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Iran Revives Embargo Debate as Nuclear Talks Near End

Mohammad Javad Zarif, center, the foreign minister of Iran, sat next to Federica Mogherini, the European Union’s foreign policy chief as they meet with other foreign ministers in Vienna on Tuesday.
By DAVID E. SANGER and THOMAS ERDBRINK
July 6, 2015

VIENNA — With foreign ministers from around the world arriving here in hopes that the negotiations over Iran’s nuclear program are entering their final hours, a senior Iranian official said on Monday that Tehran was demanding that all United Nations sanctions against his country — including the ban on the import or export of conventional arms — be lifted as part of any deal.

The issue is not a new one; it has been bubbling just beneath the surface as larger arguments over the timing of sanctions relief and the kind of research and development Iran will be able to conduct have dominated the negotiations. But as the haggling has come down to the final issues, most requiring political decisions instead of technical ones, the arms embargo issue has begun to take on larger meaning.

American officials and their European partners in the talks — France, Germany and Britain — have opposed any lifting of the embargoes, arguing that it will only pour fuel on the conflicts in Iraq and Syria, as well as Yemen and Lebanon, as Iran accelerates its arming of Shiite militias.

Russia and China, both permanent members of the United Nations Security Council who profit from arms sales to Iran, have been quietly pressing for a lifting of the ban, American officials say.

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“I think the Iranians see an opportunity here to break the solidarity of their negotiating opponents,” said one European negotiator who asked not to be named because the talks were continuing. “They are very good at this.”

Secretary of State John Kerry and a team of negotiators have been pushing for an agreement to be concluded by Tuesday, or at the latest Wednesday, so that they can convey a final accord to Congress by July 9. If an agreement is reached later in the summer, the congressional review period would double, from 30 days to 60, because of the long summer recess on Capitol Hill.

The Obama administration wants to limit the period of congressional review, with all the opportunities that creates for political debate about any accord. The Iranians, understanding the pressure of the calendar, have been using that deadline to press for a fast resolution, hoping they will gain greater concessions.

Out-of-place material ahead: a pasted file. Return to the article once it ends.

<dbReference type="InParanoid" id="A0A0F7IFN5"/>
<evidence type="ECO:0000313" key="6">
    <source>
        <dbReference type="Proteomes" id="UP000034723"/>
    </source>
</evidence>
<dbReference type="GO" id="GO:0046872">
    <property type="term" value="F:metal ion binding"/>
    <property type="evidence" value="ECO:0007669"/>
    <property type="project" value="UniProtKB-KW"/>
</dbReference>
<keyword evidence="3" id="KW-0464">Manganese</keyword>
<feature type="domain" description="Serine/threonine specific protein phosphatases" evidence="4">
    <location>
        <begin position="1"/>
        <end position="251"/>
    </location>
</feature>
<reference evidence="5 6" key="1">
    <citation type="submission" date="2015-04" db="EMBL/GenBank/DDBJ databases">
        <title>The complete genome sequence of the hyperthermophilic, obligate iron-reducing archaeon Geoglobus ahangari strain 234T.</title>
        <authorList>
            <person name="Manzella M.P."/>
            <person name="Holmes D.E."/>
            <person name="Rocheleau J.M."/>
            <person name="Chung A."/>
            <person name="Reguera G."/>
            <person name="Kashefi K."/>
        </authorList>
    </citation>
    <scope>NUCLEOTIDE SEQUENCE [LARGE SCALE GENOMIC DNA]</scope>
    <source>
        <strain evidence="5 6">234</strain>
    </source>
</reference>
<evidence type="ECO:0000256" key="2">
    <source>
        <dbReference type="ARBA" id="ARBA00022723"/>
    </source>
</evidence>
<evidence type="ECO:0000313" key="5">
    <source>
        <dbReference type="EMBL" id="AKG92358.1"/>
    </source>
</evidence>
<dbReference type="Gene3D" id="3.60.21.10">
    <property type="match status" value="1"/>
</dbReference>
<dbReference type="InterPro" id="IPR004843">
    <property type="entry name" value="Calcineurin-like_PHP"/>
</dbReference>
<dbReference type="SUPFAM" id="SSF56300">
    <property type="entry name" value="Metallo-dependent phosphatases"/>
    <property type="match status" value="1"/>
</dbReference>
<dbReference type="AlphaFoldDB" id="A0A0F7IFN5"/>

“We don’t see a definitive deadline for our work here,” the Iranian official said in briefing reporters, on the condition of anonymity to discuss continuing negotiations. “If we pass July 9, this may not be the end of the world.” Paraphrasing Mr. Kerry’s public statement on Sunday, he said, “We need to have a good agreement,” even if it takes more time.

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The arms embargoes create a particularly complex issue for the United States and its partners, for while they were passed as part of sanctions against the nuclear program, they had a larger purpose. The embargoes have come in three stages, two passed by the Security Council in 2006 and 2007, and a last one in 2010.

“There were many problems with Iran when we constructed these sanctions,” R. Nicholas Burns, the former under secretary of state for political affairs, who pressed the embargoes through the Security Council during the Bush administration, said in a telephone interview. “There was the nuclear activity, of course, but we were also worried about Iran’s activity, arming Shia militias in Iraq. And with Iran moving aggressively contesting the power of our Sunni partners, that is a bigger problem today.”

Mr. Burns, now a professor at Harvard, is a strong supporter of a diplomatic deal with Iran on the nuclear program. That said, he added of the arms embargoes, “I don’t think it’s in our interest to lift it all.”

Whether the embargoes are lifted, partly or in their entirety, may soon become evident. As part of the Joint Comprehensive Plan of Action, as the prospective nuclear accord is formally named, the text of a new Security Council resolution is being drafted. The senior Iranian official said the resolution must reflect a shift in “the treatment of Iran by the Security Council,” which he said “has been terrible.”

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As the negotiations have continued here, Iranian state television, the main tool for disseminating views of the establishment, suddenly changed its tune on Monday on the nuclear negotiations. News channel 6, which is broadcast even into the farthest corners of Iran, is a known bastion for hard-liners who are generally very skeptical of any nuclear deal with the United States.

On Monday, however, news anchors were all smiles as they explained that it was the Americans who had caved in on several crucial issues.

“The fact is, Obama needs this deal much more than we do,” one anchor said. Showing an image of President Obama biting his lip and looking worried, she added: “The American president needs a victory, and only a deal with Iran can give him that. They have retreated on several issues and compromised on their own red lines.”

A clip was repeated throughout the day on the same channel showing Iranian leaders saying that the only deal possible is a good deal, and the channel cut quickly to Iranians on the street finishing the leaders’ sentences.. “We are all together,” said one of the slogans in the clip, hinting that those potentially critical of a deal need to be silent.

David E. Sanger reported from Vienna and Thomas Erdbrink from Tehran.